1) Entrance into a PhD program is very competitive; and students who have a Master's degree significantly increase their chances of getting into the PhD program of their choice.  The research experience, laboratory skills and course work you complete here at New Mexico Tech will significantly increase your chances of getting into a premier PhD program. Additionally, most of the graduate credits earned here at Tech can be transferred to a PhD program.

2) Not sure what field of biology you want to study? A Master's program can help you find what sub-discipline is right for you.  Five faculty members of the Biology Department at Tech got their MS degree before getting their PhD.  Here is some of what they got out of their MS experience:
Dr. Tom Kieft:  "A master's program enabled me to learn that I actually liked going to school (something I was unsure of from my undergraduate studies), helped me to find a subject area that fascinated me (and still does -- microbiology), and gave me important skills that helped me in my PhD studies and beyond."
Dr. Kevin Kirk:  "For me, getting a Master's was an excellent introduction to being a graduate student, a much different experience from being an undergraduate student.  It was a chance to think independently and learn actively.  Using other graduate students as examples, I conducted research of my own design.  I read the scientific literature, found an interesting unanswered question, and designed new methods to answer the question.  I completed most of my research during one intense summer. 

I remember the 'Look what I found!' feeling when my method first worked.  After completing my degree, I moved on to a PhD program at a much better school than I could have got into without my Master's experience.  I published my Master's research in a peer-reviewed scientific journal.  I've been a science nerd all my life, but I became a scientist while getting my Master's."
Dr. Rebecca Reiss:  "As an undergraduate, I found my first Genetics course difficult but fascinating.   After completing my Bachelor's degree at the University of Colorado, I entered a Master's degree in genetics at the University of New Hampshire.  At that point in my life, I was ready for the challenge of pursuing an advanced degree and thought I was ready to get out and experience another part of the country that I had never even visited.  Graduate level courses were easier than I anticipated, doing independent research was fun, but the real challenge was the being away from home in such a different environment.  Once I completed my Master's in Genetics, I found myself with a choice of positions; including a research technician in the Northeast and an Instructional Associate position in the South.   I choose the instructional position in Houston, Texas partially because I wanted to experience yet another environment.  A Master's degree provided the time and mentoring necessary to solidify my interest in Genetics and provided the credentials I needed to get a rewarding, full-time job."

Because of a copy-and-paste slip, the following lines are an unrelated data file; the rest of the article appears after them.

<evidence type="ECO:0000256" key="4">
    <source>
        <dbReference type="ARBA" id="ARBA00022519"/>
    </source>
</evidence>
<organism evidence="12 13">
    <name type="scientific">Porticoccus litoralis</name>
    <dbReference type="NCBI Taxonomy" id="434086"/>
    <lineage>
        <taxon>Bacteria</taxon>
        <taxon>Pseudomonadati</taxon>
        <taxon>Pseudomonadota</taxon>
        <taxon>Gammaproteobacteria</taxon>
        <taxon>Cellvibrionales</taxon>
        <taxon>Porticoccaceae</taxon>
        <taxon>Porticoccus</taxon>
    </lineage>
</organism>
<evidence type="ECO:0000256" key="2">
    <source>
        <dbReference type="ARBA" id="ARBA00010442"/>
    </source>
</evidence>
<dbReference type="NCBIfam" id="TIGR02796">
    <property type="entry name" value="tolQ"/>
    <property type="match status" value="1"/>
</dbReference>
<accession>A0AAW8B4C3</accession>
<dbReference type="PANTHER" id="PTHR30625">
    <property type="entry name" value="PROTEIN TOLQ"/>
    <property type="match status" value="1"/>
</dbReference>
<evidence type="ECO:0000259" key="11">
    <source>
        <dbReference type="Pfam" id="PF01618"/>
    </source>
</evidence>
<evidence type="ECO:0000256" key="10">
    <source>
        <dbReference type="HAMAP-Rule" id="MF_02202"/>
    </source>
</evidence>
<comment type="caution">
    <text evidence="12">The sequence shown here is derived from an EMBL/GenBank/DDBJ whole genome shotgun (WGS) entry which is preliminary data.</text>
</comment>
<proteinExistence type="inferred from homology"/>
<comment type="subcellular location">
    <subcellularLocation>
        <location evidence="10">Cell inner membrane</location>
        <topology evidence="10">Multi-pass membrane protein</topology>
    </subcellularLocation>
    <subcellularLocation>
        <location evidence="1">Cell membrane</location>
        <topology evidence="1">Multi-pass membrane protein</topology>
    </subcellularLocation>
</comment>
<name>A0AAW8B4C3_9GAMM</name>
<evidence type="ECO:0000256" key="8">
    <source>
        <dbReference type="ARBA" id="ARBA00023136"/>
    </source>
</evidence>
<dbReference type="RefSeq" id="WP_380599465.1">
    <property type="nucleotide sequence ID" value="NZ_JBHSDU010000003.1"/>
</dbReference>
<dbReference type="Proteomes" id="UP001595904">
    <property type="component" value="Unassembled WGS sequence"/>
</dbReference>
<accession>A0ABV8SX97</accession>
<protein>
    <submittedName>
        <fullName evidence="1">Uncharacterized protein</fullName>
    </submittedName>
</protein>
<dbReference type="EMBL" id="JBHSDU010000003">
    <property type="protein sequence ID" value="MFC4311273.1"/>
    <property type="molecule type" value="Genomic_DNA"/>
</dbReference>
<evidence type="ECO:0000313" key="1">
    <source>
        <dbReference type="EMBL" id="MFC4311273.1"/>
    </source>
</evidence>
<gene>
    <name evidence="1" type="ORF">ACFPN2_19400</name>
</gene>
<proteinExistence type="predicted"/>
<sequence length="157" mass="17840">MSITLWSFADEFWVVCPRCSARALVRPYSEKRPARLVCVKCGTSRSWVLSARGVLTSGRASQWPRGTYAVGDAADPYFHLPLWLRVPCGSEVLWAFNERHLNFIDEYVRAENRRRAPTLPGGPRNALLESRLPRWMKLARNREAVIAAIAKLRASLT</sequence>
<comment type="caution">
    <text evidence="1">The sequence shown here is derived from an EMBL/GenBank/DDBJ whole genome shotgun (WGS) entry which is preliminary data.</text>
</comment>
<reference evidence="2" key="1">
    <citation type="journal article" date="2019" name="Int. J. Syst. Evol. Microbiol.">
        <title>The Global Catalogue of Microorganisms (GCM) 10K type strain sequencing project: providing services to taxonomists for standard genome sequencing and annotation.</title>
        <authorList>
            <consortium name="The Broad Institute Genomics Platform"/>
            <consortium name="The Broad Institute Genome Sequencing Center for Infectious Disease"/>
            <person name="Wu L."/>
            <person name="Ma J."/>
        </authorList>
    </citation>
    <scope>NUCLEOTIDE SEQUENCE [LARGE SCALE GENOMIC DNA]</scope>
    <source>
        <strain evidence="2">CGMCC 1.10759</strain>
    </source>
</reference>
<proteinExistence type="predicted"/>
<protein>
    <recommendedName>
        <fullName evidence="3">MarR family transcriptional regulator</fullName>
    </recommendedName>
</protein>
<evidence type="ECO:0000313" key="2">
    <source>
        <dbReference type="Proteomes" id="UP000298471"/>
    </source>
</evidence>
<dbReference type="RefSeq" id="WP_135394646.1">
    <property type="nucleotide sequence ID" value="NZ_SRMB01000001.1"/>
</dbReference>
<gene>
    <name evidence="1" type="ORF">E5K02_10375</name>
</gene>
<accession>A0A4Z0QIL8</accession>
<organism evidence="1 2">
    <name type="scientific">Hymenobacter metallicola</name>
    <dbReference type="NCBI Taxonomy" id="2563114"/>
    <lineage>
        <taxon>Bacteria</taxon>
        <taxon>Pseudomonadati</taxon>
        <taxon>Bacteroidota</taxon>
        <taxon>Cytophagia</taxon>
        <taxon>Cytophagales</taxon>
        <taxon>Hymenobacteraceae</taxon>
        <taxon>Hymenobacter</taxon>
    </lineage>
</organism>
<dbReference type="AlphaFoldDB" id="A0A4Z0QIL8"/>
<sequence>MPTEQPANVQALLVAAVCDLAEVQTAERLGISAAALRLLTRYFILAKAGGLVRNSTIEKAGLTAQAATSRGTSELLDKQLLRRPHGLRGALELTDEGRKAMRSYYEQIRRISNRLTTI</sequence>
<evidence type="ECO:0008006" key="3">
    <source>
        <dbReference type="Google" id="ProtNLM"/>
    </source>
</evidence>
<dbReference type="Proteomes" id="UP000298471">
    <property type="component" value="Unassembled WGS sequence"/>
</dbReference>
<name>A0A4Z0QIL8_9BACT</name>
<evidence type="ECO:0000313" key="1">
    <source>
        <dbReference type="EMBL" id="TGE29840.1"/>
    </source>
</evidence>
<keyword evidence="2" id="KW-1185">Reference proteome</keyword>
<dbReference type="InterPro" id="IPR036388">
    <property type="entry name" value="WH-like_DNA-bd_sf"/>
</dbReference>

3) A PhD isn't for everybody.  A Master's degree in biology will increase your employability and the compensation that you will receive in the pharmaceutical or biotechnology industry.  For example, the Biology Department at Tech has an ongoing training program with Genzyme which is one of the world's foremost biotechnology companies, with annual revenues exceeding $2 billion and nearly 7,600 employees.  The salary for a technician at Genzyme is significantly higher for those with a MS degree compared with someone that only has a college degree.  Also how high you can climb the corporate ladder is also facilitated by having an advanced degree.

4) Didn't get into medical school?  Earning a Master's degree in biology can significantly increase your ability to get into medical school when you re-apply.  Our graduate program will also allow you to explore other career options in biology e.g., bio-medical research, teaching, and employment at industrial, governmental or non-governmental organizations while you earn your graduate degree.

5) We will pay you to earn your Master's degree!  That right, you get paid to go to school.  There are two types of stipends, Research Assistantships (for which you are paid to work in a research laboratory) and Teaching Assistantships (for which you are paid to teach an undergraduate laboratory class).  This teaching experience can be one of the most rewarding aspects of the graduate student experience.  Many of our graduate students have found they have a knack for teaching and decide to teach at the primary, secondary or university level as a career.  Having a Master's degree will increase your employability as a teacher and given that the "No Child Left Behind" law requires teachers to eventually earn a Master's degree, you might as well do it now.
Published by the Biology Department, Jones Annex, New Mexico Tech, 801 Leroy Place, Socorro, NM 87801 (575) 835-5612